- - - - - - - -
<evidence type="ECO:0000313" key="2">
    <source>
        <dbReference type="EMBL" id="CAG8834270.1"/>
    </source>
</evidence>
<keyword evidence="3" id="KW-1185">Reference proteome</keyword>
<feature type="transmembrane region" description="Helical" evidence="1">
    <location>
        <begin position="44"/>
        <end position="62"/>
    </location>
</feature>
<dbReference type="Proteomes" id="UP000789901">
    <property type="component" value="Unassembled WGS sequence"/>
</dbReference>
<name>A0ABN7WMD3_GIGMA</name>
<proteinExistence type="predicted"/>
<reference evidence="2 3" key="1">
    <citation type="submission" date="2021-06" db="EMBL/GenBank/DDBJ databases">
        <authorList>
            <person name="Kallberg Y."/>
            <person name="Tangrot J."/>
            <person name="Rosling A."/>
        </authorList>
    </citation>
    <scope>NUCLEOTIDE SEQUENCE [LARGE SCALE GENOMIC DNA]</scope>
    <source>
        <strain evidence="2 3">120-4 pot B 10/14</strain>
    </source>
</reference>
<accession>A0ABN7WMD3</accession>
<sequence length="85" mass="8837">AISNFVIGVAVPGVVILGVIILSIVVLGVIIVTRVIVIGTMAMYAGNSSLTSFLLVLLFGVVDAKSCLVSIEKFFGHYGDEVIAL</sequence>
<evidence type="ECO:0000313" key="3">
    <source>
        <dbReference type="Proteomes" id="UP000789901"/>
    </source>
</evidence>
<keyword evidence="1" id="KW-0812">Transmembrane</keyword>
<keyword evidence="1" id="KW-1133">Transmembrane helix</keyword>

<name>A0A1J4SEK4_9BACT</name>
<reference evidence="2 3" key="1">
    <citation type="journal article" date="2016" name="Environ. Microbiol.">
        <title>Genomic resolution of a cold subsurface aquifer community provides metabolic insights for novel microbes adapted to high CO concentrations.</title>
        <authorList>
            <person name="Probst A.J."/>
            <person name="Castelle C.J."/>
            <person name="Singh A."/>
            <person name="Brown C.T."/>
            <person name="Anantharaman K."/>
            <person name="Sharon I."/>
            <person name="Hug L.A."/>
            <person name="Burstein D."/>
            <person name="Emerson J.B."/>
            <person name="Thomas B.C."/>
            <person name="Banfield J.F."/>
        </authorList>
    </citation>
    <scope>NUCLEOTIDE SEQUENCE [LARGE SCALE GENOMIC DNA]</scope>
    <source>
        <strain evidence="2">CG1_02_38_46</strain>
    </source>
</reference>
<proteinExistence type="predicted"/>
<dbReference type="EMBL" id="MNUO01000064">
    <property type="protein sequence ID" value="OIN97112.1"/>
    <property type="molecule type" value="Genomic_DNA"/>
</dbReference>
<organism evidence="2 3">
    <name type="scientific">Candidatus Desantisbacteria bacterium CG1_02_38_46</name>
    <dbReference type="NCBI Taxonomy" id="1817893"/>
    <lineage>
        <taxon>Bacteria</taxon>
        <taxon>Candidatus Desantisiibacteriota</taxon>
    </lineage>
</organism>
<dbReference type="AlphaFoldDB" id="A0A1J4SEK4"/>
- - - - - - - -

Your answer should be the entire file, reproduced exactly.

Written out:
<evidence type="ECO:0000313" key="2">
    <source>
        <dbReference type="EMBL" id="CAG8834270.1"/>
    </source>
</evidence>
<keyword evidence="3" id="KW-1185">Reference proteome</keyword>
<feature type="transmembrane region" description="Helical" evidence="1">
    <location>
        <begin position="44"/>
        <end position="62"/>
    </location>
</feature>
<dbReference type="Proteomes" id="UP000789901">
    <property type="component" value="Unassembled WGS sequence"/>
</dbReference>
<name>A0ABN7WMD3_GIGMA</name>
<proteinExistence type="predicted"/>
<reference evidence="2 3" key="1">
    <citation type="submission" date="2021-06" db="EMBL/GenBank/DDBJ databases">
        <authorList>
            <person name="Kallberg Y."/>
            <person name="Tangrot J."/>
            <person name="Rosling A."/>
        </authorList>
    </citation>
    <scope>NUCLEOTIDE SEQUENCE [LARGE SCALE GENOMIC DNA]</scope>
    <source>
        <strain evidence="2 3">120-4 pot B 10/14</strain>
    </source>
</reference>
<accession>A0ABN7WMD3</accession>
<sequence length="85" mass="8837">AISNFVIGVAVPGVVILGVIILSIVVLGVIIVTRVIVIGTMAMYAGNSSLTSFLLVLLFGVVDAKSCLVSIEKFFGHYGDEVIAL</sequence>
<evidence type="ECO:0000313" key="3">
    <source>
        <dbReference type="Proteomes" id="UP000789901"/>
    </source>
</evidence>
<keyword evidence="1" id="KW-0812">Transmembrane</keyword>
<keyword evidence="1" id="KW-1133">Transmembrane helix</keyword>

<name>A0A1J4SEK4_9BACT</name>
<reference evidence="2 3" key="1">
    <citation type="journal article" date="2016" name="Environ. Microbiol.">
        <title>Genomic resolution of a cold subsurface aquifer community provides metabolic insights for novel microbes adapted to high CO concentrations.</title>
        <authorList>
            <person name="Probst A.J."/>
            <person name="Castelle C.J."/>
            <person name="Singh A."/>
            <person name="Brown C.T."/>
            <person name="Anantharaman K."/>
            <person name="Sharon I."/>
            <person name="Hug L.A."/>
            <person name="Burstein D."/>
            <person name="Emerson J.B."/>
            <person name="Thomas B.C."/>
            <person name="Banfield J.F."/>
        </authorList>
    </citation>
    <scope>NUCLEOTIDE SEQUENCE [LARGE SCALE GENOMIC DNA]</scope>
    <source>
        <strain evidence="2">CG1_02_38_46</strain>
    </source>
</reference>
<proteinExistence type="predicted"/>
<dbReference type="EMBL" id="MNUO01000064">
    <property type="protein sequence ID" value="OIN97112.1"/>
    <property type="molecule type" value="Genomic_DNA"/>
</dbReference>
<organism evidence="2 3">
    <name type="scientific">Candidatus Desantisbacteria bacterium CG1_02_38_46</name>
    <dbReference type="NCBI Taxonomy" id="1817893"/>
    <lineage>
        <taxon>Bacteria</taxon>
        <taxon>Candidatus Desantisiibacteriota</taxon>
    </lineage>
</organism>
<dbReference type="AlphaFoldDB" id="A0A1J4SEK4"/>